President Jayewardene fathered the 1978 Constitution. He saw to it that, as President, he would be endowed with all powers other than to carry out sex changes, ie. Ato turn a man into a woman or vice versa, as he himself put it. Towards this objective, he had Article 35(1) of the Constitution worded as follows by a bunch of sycophantic constitutional lawyers without a protest from even one of his gutless party members: AWhile any person holds office as President, no proceedings shall be instituted or continued against him in any court or tribunal in respect of anything done or omitted to be done by him either in his official or private capacity. These lawyers and party members, cringing before President Jayewardene, failed to add a few vital words to protect the sovereignty of the People, namely, to the effect that any unconstitutional or unlawful acts of the President could be challenged and set aside, when justified, without his having to appear personally in the Courts. By their pusillanimity, those who acquiesced in giving this unlimited legal cover to their then President set the stage firmly for permanent one-man rule in this so-called democratic country.
Successive Presidents unscrupulously exploited their powers under the 1978 Constitution to satisfy their highly personal agendas, creating serious apprehensions in the minds of concerned citizens. One of the most obnoxious misuses of these powers is the practice of appointing or promoting relatives, friends, business associates and even those with strong criminal connections to positions of authority and fiscal responsibility. Another is the undervaluing and disposal of the Country’s assets to cronies and rogue businessmen. The third is the collection of enormous bribes connected with the award of major tenders of various kinds, including arms and other military purchases. Misemploying government resources, including the media, to distort electoral processes is a fourth substantial domain of malfeasance. The resulting lack of anything resembling good governance has had a destructive effect in every sphere of national life.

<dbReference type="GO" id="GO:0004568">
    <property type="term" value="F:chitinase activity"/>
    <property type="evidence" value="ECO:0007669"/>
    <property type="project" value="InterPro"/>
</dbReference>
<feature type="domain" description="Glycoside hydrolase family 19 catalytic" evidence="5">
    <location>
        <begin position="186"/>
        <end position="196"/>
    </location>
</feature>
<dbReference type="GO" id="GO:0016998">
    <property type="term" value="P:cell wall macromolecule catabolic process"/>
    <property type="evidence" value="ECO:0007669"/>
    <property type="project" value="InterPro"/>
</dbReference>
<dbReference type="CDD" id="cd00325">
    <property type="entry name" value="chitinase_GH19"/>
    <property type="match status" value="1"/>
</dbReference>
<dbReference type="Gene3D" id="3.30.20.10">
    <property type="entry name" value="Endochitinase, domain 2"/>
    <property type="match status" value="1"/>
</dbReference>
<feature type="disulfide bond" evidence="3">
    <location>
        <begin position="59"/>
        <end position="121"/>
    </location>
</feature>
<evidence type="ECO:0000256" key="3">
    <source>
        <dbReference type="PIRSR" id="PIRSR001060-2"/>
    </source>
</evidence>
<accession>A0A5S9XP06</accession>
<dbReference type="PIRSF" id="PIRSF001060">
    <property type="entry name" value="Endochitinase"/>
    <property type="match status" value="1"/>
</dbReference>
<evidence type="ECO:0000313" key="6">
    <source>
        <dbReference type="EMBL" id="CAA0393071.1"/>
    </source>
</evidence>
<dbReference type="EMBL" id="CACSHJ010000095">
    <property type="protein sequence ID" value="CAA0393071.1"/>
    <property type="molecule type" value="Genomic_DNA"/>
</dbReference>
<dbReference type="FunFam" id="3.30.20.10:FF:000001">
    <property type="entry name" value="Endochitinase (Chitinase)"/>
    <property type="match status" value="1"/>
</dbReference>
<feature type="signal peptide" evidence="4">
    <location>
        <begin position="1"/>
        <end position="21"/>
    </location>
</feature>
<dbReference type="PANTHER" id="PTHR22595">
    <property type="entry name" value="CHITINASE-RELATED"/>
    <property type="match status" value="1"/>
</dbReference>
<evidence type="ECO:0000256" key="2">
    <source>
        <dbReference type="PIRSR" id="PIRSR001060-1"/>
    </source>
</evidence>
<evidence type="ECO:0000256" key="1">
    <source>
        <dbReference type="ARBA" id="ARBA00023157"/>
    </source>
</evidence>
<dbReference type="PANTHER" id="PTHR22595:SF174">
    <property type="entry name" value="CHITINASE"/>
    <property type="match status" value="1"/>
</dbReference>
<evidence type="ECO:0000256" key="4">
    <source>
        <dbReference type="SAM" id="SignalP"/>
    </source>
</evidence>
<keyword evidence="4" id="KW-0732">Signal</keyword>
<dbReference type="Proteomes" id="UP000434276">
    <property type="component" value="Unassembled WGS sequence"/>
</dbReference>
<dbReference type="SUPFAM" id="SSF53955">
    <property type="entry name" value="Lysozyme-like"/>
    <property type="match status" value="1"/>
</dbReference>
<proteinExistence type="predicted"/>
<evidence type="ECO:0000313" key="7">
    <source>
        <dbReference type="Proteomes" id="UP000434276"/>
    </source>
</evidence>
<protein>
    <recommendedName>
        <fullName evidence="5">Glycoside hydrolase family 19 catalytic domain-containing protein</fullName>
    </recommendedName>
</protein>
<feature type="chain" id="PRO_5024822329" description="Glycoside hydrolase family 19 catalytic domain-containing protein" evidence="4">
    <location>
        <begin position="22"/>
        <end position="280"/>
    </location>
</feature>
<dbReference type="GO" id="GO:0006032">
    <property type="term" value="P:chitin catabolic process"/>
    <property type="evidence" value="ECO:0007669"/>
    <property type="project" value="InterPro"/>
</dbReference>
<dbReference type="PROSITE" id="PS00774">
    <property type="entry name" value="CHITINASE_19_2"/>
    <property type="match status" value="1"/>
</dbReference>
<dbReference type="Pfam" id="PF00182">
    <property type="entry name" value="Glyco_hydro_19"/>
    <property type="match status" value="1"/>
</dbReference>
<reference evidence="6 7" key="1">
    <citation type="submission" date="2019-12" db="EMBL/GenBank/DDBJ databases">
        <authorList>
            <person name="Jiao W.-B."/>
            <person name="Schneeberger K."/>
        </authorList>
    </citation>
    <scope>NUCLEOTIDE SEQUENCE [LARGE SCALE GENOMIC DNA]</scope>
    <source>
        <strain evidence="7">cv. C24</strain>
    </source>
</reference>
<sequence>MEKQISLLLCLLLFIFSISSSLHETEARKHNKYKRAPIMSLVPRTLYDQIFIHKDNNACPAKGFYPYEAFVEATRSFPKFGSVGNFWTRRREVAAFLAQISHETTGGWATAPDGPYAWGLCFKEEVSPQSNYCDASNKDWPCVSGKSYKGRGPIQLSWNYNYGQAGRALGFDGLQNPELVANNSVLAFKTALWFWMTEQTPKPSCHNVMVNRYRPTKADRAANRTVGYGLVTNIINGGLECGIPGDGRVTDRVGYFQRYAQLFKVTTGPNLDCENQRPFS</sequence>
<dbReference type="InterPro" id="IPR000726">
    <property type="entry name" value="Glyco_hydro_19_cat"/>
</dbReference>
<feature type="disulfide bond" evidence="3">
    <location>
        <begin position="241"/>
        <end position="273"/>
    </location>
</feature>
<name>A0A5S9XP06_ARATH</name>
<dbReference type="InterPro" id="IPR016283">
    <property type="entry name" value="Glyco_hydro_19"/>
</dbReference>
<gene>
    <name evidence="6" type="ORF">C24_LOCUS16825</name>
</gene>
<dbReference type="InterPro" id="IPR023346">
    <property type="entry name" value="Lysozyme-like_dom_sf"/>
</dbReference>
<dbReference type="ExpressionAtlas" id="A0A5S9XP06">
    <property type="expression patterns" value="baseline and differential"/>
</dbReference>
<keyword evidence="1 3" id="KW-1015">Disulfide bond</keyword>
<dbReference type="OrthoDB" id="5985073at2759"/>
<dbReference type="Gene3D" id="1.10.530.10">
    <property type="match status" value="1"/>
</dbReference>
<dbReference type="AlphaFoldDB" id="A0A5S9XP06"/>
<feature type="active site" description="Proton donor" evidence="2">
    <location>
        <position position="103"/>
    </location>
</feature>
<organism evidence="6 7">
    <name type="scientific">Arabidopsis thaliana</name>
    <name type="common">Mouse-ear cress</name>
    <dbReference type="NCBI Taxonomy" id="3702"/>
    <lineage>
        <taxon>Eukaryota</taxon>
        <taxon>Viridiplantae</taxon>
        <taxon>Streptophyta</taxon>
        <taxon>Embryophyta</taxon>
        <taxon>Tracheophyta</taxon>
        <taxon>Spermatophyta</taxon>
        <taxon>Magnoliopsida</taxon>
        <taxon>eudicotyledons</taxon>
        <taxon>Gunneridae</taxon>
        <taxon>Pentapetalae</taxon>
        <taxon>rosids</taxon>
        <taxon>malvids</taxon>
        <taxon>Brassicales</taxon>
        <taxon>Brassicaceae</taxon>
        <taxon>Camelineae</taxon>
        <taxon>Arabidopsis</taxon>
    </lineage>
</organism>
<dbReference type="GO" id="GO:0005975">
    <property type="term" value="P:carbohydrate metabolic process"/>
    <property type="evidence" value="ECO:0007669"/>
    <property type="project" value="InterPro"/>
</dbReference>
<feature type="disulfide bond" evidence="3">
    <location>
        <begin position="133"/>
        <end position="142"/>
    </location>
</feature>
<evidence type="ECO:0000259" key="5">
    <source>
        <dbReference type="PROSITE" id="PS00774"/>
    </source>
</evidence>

In the year 2000, a proactive group within the 35,000-strong Organisation of Professional Associations (OPA) decided that something should be done to cut down the misapplication of political power to foster abuses such as those referred to above. As a first step, the OPA drafted an amendment to the Constitution that would go some way to seeing that only capable and honest persons would be appointed to all important State posts. This initiative was strongly resisted by many in Parliament but the JVP decided to back it and, to the surprise of all concerned, Parliament unanimously passed the 17th Amendment to the Constitution in 2001. It was a rather watered-down version of the OPA proposal but was, nevertheless, a giant step forward. On its part, Parliament preferred that there should be a 10-member Constitutional Council (CC) of persons of integrity and distinction but that it (the CC) should be made up in the following manner: The Speaker would be Chairman; the Prime Minister and the Leader of the Opposition would be ex officio members, and would also jointly recommend five members to the CC; the President would appoint the ninth member; the tenth member was to be recommended jointly by all those parties in Parliament who do not belong either to the party of the Prime Minister or the party of the Leader of the Opposition.